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The Age Debate: Waiting for Superman?

It is May 2022. My middle child is about to graduate from college. I had not taken a look at this archived blog in a long time. While I know the topic is so relevant, it felt so far removed once my kids all got to college. But then I read the last part where I mention kids getting burned out, injured, or just not having what it takes for college. And it hit home on such a deep level. Facebook memories constantly remind me of the journey my kids took to get to the college level. In those memories are often pictures of other friends that were either teammates or the competition. And I am repeatedly struck by the question I ask myself: I wonder whatever happened to....? So many of those kids never made it past junior tennis, club baseball, or club water polo. They just disappeared. Clearly, they did not. And age was likely not a factor for most of them. They simply burned out, recognized they didn't have the talent or drive to play at the next level, or found other activity sources. As for the age debate, my three children thrived in college athletics even when they were the youngest. After a gap year, my graduating daughter ironically earned the nickname "old lady." I know she never would have thought that possible since she was always the youngest. And my youngest daughter is finishing her junior year. Her coach told me she's one of the most mature on the team even though she is still one of the youngest. What do you know? The reality is that we don't. In the end, we do what is best for our kids and try to avoid asking ourselves "what if" questions. Because "what if" we're wrong?!

In 2015, I wrote: When it came time to send my kids off to school, we were faced with the question of ‘to send or not to send?’. All three were born in September. As I get ready to send my oldest off to college at the end of summer, I sometimes wish I could hang on to him for one more year. Selfishly, I toy with regret that we should have waited. But here is the reality: He was ready on every level to start school a few days shy of five. It was not a decision we took lightly. I was an October birthday who went ahead and worked hard to achieve and show I belonged where I did. My November birthday brother was held back that year and became a master of all things social but was bored out of his mind academically. It is a conundrum we as parents are faced with when trying to decide what is best all-around for our kids.

It was a tough enough decision to make without throwing in sports. Yes, I was posed with the question by overzealous parents about wanting my son to be a stud when he got to high school. “Don’t you want him to be superman for sports when he’s in high school?” they would ask. I was stumped by the question. “He’s four,” I would reply. “How do I know if he’s even going to be an athlete?” Delaying his academic and social growth for the possibility that he might be a great athlete was the last thing I was thinking about. My underlying thought was always this: if a child is going to excel as an athlete, they will do so whether they are seventeen when they’re a senior or eighteen. There is no crystal ball that will let us accurately predict their future success.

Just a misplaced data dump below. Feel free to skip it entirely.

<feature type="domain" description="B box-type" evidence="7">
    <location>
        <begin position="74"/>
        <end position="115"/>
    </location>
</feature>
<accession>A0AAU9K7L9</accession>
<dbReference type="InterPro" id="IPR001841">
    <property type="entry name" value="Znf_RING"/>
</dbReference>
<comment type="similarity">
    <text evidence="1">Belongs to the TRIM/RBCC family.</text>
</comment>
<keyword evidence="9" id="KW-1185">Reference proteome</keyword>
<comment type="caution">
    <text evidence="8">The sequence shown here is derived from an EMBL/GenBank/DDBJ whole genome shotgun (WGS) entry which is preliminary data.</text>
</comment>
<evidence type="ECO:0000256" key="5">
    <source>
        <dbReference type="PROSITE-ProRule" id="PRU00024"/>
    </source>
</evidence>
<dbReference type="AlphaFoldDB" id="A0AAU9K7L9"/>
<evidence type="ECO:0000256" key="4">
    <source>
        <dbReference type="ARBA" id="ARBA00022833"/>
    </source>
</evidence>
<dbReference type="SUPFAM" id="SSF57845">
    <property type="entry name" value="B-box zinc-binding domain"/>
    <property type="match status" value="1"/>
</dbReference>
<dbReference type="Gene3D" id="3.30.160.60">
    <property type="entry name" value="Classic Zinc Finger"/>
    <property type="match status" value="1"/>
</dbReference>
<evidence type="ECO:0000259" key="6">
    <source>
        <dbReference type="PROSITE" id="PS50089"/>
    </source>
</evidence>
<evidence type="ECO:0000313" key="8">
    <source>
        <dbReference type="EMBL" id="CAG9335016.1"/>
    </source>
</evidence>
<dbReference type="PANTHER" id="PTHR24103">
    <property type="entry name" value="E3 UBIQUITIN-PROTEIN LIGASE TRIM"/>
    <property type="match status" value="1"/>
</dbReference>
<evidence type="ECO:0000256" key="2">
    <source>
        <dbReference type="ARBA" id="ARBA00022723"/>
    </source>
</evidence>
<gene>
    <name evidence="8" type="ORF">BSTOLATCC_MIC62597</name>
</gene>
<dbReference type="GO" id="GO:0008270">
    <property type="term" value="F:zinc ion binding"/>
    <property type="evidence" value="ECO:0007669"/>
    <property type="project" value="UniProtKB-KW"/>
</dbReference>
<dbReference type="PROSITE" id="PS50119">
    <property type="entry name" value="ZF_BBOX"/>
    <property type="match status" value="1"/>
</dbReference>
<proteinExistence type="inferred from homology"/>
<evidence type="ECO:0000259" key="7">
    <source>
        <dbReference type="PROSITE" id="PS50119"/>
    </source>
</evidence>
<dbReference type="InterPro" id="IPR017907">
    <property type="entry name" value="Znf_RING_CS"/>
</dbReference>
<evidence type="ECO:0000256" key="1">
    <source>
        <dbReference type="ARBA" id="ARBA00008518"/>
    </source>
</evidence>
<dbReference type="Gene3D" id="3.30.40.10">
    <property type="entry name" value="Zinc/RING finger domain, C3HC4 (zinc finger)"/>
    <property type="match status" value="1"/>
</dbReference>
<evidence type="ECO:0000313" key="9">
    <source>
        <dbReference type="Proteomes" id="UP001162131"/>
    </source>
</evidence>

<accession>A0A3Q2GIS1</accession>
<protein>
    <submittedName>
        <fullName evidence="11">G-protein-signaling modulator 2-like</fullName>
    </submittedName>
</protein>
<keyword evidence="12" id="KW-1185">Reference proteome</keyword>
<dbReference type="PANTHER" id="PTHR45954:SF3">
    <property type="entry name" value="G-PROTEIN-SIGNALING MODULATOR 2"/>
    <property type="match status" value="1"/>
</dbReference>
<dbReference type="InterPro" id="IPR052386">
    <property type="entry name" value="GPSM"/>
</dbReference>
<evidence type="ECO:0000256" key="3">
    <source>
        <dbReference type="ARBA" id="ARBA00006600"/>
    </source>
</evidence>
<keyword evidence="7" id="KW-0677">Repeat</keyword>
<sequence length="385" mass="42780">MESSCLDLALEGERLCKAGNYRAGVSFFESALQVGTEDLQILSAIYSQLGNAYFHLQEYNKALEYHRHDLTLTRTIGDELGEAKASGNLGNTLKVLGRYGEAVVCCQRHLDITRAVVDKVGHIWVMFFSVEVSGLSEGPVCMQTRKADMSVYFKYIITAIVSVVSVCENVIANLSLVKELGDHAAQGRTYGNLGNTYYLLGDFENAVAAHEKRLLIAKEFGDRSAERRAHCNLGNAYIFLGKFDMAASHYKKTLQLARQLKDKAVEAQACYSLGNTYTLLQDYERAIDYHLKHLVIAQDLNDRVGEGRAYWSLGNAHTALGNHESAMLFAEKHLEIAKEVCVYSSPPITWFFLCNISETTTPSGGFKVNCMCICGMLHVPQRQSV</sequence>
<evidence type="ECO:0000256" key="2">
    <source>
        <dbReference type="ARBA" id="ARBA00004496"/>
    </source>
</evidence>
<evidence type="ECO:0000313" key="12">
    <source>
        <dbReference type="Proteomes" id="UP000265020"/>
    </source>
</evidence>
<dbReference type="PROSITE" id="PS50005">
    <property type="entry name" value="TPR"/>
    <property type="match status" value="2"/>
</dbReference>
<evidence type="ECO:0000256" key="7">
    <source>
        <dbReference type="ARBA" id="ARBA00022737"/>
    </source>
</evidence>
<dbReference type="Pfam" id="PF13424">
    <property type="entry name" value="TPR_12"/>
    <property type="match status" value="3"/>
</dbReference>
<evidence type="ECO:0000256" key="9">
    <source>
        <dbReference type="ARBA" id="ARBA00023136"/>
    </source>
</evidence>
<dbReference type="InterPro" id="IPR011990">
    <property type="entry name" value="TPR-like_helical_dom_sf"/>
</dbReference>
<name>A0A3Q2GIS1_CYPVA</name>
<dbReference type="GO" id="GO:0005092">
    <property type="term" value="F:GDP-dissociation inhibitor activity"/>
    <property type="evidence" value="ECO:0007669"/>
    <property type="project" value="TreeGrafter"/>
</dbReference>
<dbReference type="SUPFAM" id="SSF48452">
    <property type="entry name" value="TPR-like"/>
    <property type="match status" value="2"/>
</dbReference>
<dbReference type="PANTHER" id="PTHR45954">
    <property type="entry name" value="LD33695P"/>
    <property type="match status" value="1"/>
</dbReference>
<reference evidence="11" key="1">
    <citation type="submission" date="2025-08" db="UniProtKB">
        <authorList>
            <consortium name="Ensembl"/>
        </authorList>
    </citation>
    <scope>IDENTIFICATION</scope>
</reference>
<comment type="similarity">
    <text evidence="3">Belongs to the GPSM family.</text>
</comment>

We have encountered the age debate recently in tennis. There have been many girls we know who are repeating their eighth grade year (by homeschooling). By repeating that year, their apparent value as a five-star or blue chip player enhances their ability to play in college. The fact that they have been rating and ranking the players since they were in sixth grade is still mind boggling to me. I have joked that my five star daughter would likely be a blue chip if we had her repeat this year. She just looks at me and says, “No.” But parents can be nuts in their single minded pursuit of that scholarship money. There are no guarantees in life and certainly not in the world of college athletics.

While there is no question that August/September birthdays (and beyond) warrant careful evaluation of whether to start school or wait, I am continually dumbfounded by the athletics question that is posed. This year in tennis completely threw me for a loop. How does a fourteen year old explain to her friends that she’s dropping out of school and repeating eighth grade? The parents’ explanations are also equally entertaining. To me, there are so many other variables that those kids will have to face. Most importantly, what if they burn out, get injured, or just don’t have what it takes to make it in college? Those parents have plans. God forbid, those kids fail those parents.

My son will realize his dream of playing college baseball at a Division 3 college. And I will admit that there have been a few times over the course of the past few recruiting years where it’s been mumbled ‘if you held him back, they’d be drooling over him.’ That’s a big question mark and one I don’t regret. I’m not always sure my son is mature enough yet, but that’s at home not at school or on the baseball field. There he is the embodiment of the perfect senior regardless his age. In the end, I truly believe it was always the right decision. He excelled without waiting the year. Now the only reason I wish he was held back is so that I can hold on a little longer. [I am still wishing for this all these years later.]

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